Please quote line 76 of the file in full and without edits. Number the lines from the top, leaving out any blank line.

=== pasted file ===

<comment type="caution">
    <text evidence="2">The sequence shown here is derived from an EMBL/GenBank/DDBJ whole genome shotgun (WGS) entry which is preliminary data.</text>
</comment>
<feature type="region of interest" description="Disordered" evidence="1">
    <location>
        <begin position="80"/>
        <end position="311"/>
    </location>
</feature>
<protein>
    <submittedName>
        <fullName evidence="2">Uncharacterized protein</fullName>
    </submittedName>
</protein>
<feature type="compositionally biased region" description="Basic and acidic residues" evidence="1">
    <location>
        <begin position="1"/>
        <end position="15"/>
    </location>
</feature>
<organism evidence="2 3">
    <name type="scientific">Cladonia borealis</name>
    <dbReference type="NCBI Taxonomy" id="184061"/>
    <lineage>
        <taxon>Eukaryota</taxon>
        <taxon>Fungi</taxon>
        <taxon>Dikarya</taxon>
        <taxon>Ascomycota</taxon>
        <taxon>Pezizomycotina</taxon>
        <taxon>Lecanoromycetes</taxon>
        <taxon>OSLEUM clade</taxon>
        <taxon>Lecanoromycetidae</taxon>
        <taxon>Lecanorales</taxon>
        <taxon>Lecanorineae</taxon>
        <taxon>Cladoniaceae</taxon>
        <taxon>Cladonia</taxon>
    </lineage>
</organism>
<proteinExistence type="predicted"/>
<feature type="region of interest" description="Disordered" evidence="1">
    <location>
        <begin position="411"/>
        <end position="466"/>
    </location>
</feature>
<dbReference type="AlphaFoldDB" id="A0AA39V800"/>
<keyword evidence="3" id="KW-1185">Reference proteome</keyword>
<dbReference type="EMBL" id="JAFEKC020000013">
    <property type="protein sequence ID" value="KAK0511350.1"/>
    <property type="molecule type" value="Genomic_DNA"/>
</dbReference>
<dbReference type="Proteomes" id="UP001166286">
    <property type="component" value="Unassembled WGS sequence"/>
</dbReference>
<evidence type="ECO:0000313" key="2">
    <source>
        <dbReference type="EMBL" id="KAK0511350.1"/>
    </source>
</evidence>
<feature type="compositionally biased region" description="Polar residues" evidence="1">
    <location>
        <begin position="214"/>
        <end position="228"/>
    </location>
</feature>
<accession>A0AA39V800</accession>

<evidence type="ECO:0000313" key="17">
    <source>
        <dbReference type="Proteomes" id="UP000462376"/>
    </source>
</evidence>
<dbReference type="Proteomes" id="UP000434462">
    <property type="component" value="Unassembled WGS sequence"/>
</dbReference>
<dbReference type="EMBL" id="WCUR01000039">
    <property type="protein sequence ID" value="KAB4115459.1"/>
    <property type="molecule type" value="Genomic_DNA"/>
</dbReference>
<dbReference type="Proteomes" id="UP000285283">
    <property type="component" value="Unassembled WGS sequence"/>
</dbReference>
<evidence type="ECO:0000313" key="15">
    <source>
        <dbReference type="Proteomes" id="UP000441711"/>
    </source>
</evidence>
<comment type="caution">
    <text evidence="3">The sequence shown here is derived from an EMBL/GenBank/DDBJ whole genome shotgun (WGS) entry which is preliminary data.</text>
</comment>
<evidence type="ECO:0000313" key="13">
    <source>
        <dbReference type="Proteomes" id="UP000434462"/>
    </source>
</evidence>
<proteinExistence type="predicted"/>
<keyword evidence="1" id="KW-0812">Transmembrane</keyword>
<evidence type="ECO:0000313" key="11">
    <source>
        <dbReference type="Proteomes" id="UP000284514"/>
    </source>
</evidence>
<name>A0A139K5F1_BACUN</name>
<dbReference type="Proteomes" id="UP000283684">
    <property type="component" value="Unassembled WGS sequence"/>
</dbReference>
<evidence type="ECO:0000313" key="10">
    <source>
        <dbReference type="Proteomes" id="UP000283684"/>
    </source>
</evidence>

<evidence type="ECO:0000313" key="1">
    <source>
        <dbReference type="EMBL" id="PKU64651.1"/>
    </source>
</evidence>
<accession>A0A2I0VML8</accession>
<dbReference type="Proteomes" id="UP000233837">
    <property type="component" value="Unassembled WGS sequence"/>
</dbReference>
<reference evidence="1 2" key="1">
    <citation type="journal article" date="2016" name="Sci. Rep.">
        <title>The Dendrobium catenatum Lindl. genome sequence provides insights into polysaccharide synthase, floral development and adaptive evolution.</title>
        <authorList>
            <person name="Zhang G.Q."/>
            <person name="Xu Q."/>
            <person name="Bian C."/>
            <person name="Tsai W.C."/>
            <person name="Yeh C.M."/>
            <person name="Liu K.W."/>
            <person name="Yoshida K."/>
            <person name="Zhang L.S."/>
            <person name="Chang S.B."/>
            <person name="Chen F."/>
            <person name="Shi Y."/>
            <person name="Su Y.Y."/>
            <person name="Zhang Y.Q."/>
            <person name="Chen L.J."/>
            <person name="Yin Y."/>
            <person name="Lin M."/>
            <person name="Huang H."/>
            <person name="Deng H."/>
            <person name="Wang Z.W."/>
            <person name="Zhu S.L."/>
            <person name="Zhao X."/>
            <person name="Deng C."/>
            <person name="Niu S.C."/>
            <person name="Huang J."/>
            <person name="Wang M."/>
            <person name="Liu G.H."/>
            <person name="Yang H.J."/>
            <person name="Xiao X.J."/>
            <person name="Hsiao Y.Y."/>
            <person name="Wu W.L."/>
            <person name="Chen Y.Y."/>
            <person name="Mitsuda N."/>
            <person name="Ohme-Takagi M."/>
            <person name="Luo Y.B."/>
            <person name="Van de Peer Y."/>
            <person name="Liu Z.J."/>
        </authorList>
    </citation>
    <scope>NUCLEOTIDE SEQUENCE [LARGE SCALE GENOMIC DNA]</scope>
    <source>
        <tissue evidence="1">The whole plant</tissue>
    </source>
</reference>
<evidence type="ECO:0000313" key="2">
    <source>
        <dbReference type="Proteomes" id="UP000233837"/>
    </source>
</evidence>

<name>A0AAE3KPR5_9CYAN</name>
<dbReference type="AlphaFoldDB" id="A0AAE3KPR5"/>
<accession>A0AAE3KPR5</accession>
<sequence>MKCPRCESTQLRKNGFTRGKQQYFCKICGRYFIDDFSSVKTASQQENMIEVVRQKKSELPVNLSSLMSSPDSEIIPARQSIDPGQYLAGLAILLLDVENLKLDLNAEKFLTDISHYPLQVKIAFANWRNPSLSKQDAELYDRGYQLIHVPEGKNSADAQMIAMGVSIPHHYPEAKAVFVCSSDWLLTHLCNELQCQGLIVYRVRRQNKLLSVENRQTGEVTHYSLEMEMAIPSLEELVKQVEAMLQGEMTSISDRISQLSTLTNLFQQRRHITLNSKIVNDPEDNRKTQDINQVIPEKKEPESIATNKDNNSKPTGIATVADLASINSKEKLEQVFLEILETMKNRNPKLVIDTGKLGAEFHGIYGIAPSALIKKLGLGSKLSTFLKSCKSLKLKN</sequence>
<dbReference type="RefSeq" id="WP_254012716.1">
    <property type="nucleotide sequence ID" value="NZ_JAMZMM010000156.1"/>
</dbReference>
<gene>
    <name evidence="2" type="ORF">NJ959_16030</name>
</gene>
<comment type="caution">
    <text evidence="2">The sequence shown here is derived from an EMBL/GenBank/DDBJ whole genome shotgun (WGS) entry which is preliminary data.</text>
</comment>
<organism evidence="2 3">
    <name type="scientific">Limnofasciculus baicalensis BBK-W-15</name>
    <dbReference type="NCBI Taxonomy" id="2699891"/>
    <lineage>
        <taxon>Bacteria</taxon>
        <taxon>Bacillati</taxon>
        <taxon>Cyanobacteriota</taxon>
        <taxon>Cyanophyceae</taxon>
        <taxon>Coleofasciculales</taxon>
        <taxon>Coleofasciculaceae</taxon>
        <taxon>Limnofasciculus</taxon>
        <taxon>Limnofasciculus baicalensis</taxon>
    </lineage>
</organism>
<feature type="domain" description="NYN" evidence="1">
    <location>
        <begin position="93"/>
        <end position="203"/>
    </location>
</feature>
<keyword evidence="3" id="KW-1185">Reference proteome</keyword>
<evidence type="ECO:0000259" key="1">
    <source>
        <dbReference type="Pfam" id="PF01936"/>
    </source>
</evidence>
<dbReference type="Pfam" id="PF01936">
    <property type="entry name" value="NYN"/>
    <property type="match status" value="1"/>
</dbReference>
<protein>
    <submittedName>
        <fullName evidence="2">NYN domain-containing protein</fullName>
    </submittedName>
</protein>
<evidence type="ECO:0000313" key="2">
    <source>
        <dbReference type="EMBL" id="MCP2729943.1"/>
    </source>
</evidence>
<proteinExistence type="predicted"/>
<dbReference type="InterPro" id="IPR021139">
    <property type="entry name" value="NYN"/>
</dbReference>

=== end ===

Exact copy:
    <property type="protein sequence ID" value="KAB4115459.1"/>